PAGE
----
Our Ellen Relkin’s exhaustive familiarity with how choice-of-law conflicts in federal court can materially impact a plaintiff’s ability to obtain punitive damages was showcased in a current American Bar Association newsletter.
Writing in the Fall 2014 issue of Mass Torts Litigation, Relkin asserted that plaintiffs’ attorneys need to consider carefully the choice-of-law options laid before them in cases with strong punitive-damage facts.
The article is entitled “Punitive Damages Involving New Jersey Defendants.” Relkin coauthored it with Benjamin N. Cardozo School of Law student Justin Reiter.
In the piece, Relkin focused on actions targeting New Jersey pharmaceutical and medical device companies because so many are incorporated or headquartered in the Garden State.
Relkin cautioned that “choice-of-law analysis of other jurisdictions… has dictated differing results with cases from numerous jurisdictions interpreting this evolving law.”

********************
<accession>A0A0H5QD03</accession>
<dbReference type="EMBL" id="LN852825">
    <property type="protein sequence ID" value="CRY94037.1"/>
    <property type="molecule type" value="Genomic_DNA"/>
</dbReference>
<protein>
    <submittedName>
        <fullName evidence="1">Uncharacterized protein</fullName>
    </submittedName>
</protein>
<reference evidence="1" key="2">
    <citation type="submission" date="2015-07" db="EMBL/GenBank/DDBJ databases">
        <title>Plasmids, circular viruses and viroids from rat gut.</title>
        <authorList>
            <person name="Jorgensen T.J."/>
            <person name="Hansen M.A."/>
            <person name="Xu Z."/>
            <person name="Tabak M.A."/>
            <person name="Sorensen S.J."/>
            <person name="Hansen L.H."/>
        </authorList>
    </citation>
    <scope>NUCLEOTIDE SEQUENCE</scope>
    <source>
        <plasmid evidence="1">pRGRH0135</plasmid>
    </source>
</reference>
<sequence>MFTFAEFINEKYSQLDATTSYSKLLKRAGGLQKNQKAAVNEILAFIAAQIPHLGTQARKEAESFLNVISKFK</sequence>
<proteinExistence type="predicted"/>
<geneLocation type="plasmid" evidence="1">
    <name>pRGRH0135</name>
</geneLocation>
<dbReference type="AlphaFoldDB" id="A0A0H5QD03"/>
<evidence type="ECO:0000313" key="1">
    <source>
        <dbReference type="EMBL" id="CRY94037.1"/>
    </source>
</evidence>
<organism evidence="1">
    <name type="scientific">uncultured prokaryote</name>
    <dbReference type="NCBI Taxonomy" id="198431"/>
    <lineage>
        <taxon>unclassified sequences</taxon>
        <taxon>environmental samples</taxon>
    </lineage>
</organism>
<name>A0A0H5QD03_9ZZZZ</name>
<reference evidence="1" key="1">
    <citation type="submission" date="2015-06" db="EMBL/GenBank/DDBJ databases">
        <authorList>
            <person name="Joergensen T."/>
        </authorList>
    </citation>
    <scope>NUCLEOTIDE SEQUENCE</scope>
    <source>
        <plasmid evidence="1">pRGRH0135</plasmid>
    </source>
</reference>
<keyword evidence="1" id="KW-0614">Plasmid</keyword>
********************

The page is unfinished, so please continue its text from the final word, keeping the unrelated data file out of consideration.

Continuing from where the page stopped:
She explained that “[t]his all began six years ago following a $9-million punitive-damages verdict against Merck in a Vioxx trial.”
On appeal, the defendant in that litigation pointed to an U.S. Supreme Court ruling that preempted other claims involving the federal Food and Drug Administration (FDA) approved products.
The defendant argued that such preemption should also extend to cases in which plaintiffs suing under New Jersey law sought punitive damages from the makers of FDA-approved products.
The New Jersey Appellate Division sided with the defendant on that point, recounted Relkin.
She went on to describe a troubling trend that finds New Jersey makers of FDA-approved products asking trial courts to apply New Jersey’s punitive-damage law, knowing full well that the elements of the law needed to prove a punitive damage claim will be deem preempted by some courts.
The twist is that these defendants also want the courts to apply the plaintiffs’ home-state law for everything else in the case if it turns out to be a governing law favorable to the defendants.
Fortunately, this defense strategy has met with only limited success with courts interpreting the same issue differently, Relkin noted.